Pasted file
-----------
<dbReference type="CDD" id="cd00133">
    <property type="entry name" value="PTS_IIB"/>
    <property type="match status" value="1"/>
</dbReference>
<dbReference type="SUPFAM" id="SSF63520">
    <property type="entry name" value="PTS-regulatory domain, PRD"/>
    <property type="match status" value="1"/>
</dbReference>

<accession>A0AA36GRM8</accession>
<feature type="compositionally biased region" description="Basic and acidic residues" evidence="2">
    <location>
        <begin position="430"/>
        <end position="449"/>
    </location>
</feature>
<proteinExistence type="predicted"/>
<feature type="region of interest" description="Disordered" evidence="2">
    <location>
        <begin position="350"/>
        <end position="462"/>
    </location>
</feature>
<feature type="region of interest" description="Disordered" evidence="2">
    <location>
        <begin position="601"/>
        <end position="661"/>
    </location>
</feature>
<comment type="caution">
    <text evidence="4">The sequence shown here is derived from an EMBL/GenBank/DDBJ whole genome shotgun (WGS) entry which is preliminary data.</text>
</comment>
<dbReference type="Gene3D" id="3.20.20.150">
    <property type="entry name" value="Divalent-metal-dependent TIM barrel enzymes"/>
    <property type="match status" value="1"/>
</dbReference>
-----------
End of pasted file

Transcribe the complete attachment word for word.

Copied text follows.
<dbReference type="CDD" id="cd00133">
    <property type="entry name" value="PTS_IIB"/>
    <property type="match status" value="1"/>
</dbReference>
<dbReference type="SUPFAM" id="SSF63520">
    <property type="entry name" value="PTS-regulatory domain, PRD"/>
    <property type="match status" value="1"/>
</dbReference>

<accession>A0AA36GRM8</accession>
<feature type="compositionally biased region" description="Basic and acidic residues" evidence="2">
    <location>
        <begin position="430"/>
        <end position="449"/>
    </location>
</feature>
<proteinExistence type="predicted"/>
<feature type="region of interest" description="Disordered" evidence="2">
    <location>
        <begin position="350"/>
        <end position="462"/>
    </location>
</feature>
<feature type="region of interest" description="Disordered" evidence="2">
    <location>
        <begin position="601"/>
        <end position="661"/>
    </location>
</feature>
<comment type="caution">
    <text evidence="4">The sequence shown here is derived from an EMBL/GenBank/DDBJ whole genome shotgun (WGS) entry which is preliminary data.</text>
</comment>
<dbReference type="Gene3D" id="3.20.20.150">
    <property type="entry name" value="Divalent-metal-dependent TIM barrel enzymes"/>
    <property type="match status" value="1"/>
</dbReference>